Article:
speculate on who will be there and who won't ... I don't want to
speculate about all that. I believe the love of God is absolute. He
said he gave his son for the whole world, and I think he loves
everybody regardless of what label they have." Such an ecumenical
spirit may upset some Christian hard-liners, but in Graham's view, only
God knows who is going to be saved: "As an evangelist for more than six
decades, Mr. Graham has faithfully proclaimed the Bible's Gospel
message that Jesus is the only way to Heaven," says Graham spokesman A.
Larry Ross. "However, salvation is the work of Almighty God, and only
he knows what is in each human heart."
There is something about old age that indeed begets
wisdom. We see it in the writings of Jesus' apostles and the early
church fathers. Now we see it in the musings of Rev. Billy Graham. His
son, Franklin, sees things differently than his father. Actually,
Franklin is following his father's footsteps when his Dad was a
conservative fundamentalist preacher. Experience with world reality
however does shake us up. Billy Graham's shake up was augmented with
his relationship with former president Nixon. They were buddies, as was
Graham with many presidents as their spiritual advisor. But Nixon's
deceitfulness concomitant with the release tapes of his White House
discussions punctuated with obscene language had Graham thinking again.
Franklin has not yet learned from his father's experience. Some things
cannot be learned other than by experiencing what our ancestors already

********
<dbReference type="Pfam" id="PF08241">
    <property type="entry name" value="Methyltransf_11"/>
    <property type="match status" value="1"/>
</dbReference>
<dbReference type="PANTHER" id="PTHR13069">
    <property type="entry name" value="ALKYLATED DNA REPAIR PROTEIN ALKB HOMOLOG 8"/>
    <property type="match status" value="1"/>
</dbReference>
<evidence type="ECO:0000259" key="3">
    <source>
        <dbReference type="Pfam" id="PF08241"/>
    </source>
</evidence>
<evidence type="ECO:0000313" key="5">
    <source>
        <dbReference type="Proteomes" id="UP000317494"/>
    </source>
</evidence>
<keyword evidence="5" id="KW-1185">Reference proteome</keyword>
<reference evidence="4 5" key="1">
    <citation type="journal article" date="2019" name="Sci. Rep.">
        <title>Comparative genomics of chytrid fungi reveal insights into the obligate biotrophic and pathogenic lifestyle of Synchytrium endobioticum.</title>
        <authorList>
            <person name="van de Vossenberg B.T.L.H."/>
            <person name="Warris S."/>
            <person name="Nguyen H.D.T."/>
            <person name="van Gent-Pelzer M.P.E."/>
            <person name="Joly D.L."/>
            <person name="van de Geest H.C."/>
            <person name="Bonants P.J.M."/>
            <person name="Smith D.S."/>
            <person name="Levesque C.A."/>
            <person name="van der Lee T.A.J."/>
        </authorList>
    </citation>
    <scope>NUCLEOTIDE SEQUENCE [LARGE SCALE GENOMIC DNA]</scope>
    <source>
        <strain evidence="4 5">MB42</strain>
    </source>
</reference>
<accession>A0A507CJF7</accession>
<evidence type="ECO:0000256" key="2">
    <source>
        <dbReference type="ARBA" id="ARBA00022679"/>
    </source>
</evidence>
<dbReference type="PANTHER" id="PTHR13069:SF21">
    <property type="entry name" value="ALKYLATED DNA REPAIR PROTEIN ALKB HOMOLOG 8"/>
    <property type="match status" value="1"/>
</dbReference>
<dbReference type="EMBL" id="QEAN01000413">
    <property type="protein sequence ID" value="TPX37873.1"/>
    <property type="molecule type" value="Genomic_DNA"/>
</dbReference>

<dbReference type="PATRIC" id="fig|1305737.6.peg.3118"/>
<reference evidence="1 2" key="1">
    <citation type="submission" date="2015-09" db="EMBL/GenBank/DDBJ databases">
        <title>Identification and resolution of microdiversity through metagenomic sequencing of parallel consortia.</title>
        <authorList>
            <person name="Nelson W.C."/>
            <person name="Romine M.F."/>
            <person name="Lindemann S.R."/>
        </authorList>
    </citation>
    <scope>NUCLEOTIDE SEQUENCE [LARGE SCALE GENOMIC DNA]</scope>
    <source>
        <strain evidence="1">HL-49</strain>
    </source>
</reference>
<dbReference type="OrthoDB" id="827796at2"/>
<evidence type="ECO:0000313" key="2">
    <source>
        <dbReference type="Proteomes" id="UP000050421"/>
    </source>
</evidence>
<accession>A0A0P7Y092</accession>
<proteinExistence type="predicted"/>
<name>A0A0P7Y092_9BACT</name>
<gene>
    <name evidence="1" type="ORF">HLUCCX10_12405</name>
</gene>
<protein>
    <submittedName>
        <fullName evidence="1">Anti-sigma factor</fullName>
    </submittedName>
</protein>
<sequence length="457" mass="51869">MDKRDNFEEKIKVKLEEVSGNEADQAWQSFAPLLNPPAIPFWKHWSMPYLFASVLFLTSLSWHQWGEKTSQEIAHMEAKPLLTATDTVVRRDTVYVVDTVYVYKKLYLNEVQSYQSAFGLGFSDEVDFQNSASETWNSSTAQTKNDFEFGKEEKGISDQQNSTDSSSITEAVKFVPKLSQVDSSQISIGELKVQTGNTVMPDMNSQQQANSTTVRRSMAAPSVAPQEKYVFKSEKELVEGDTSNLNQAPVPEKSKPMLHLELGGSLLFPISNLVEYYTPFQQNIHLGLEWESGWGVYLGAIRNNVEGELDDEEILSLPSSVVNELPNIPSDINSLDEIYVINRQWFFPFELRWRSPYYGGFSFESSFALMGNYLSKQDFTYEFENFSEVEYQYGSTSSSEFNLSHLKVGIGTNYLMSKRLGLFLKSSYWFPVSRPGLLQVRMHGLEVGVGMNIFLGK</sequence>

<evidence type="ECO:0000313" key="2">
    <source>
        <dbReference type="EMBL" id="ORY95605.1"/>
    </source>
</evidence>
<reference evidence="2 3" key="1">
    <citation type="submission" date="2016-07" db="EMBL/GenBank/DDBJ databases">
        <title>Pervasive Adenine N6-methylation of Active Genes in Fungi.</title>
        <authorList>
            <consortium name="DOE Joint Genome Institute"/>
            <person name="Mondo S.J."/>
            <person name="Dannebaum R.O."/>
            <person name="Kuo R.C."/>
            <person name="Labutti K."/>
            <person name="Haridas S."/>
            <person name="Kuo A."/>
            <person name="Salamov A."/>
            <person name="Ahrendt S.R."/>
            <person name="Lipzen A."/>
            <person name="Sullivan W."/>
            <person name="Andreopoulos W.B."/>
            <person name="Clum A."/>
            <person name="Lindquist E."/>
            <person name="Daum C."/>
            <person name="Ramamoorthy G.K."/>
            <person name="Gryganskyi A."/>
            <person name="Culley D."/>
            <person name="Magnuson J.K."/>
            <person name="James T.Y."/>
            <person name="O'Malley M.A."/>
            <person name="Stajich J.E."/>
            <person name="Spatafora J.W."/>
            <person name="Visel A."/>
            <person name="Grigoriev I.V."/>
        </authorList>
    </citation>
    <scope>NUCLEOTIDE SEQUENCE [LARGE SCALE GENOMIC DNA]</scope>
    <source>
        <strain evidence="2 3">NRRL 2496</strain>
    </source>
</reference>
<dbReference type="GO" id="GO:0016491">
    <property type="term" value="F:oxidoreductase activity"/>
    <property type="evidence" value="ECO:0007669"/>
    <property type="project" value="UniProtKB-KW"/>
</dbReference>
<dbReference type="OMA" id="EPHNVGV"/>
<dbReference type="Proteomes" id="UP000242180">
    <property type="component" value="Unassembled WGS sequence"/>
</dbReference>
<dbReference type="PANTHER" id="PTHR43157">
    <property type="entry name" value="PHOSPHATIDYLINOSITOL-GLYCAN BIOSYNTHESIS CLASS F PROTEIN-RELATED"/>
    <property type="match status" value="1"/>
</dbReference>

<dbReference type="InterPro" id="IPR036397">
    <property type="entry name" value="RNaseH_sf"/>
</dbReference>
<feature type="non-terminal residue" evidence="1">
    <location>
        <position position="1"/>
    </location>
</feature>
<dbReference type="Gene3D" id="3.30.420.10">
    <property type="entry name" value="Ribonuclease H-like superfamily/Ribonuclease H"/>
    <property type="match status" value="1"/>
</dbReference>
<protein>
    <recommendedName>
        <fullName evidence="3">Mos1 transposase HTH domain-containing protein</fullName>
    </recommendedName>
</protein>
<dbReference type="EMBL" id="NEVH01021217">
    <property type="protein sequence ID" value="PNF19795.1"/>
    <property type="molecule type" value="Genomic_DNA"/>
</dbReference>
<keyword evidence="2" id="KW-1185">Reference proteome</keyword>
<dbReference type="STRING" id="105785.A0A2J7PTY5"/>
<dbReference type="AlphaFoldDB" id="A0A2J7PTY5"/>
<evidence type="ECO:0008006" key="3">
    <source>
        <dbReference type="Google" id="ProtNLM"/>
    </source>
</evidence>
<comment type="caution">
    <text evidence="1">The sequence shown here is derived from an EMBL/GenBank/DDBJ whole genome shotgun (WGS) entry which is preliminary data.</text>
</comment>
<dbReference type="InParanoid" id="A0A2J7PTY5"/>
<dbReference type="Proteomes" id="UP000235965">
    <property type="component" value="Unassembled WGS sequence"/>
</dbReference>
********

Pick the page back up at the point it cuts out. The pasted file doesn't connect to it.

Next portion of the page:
did and wrote about.
Terrorism is old. Our ancestors may well be amused at our definition
of it. The Roman Empire controlled its world with terror. Stalin
exceeded Hitler's terrorism by 63,000 deaths and thousands more sent to
suffer until death in the gulags and Siberia labor camps. The people of
North Korea, Cambodia, Vietnam, Central America, China and many African
nations have tried to explain to the world what truly is terrorism. Our
own prisoners in the US who are innocent speak through the channels of
legal venues. (The U.S. Justice Department reports that at least 15% of
those incarcerated in the U.S. are innocent.) Without a voice from
prison walls they remain helpless. They live in terror for their lives
and so do their families.
We live in a broken world, and the threat of terrorism is worthy of all
nations' attention. Such a realization may be relatively new to the
North American governments. Indeed it is, since the U.S. was admittedly
surprised and caught off guard by the 9/11/2001 attack, as we were by
the Japanese attack on Pearl Harbor.
In this political environment, it is rather unexpected for governments
to bear expressed responses to the calling of Christ. As individuals,
we can retreat to the forests and embrace with delight and thanksgiving
the design, the light, the magnificent beauty and mystery of God's
creation. Those that govern the world do not do that. So they lack
divine wisdom. Can any entity govern a nation without divine wisdom?
Sometimes I wonder what I would utter just before I die. I thought of
many things, but one may well be my choice, from Psalm 31:21: "Blessed
be my Lord, for He showed His wonderful love to me when I was in a
besieged city." Come to think of it, I will pray that now before I die,
for it is the prayer of living on this earth, besieged with terror of
John S. Hilkevich, Ph.D.
Spiritual Resource Services
~ Education, Research and Advocacy
in the Christian Faith ~
Spiritual Resource Services © September 28, 2006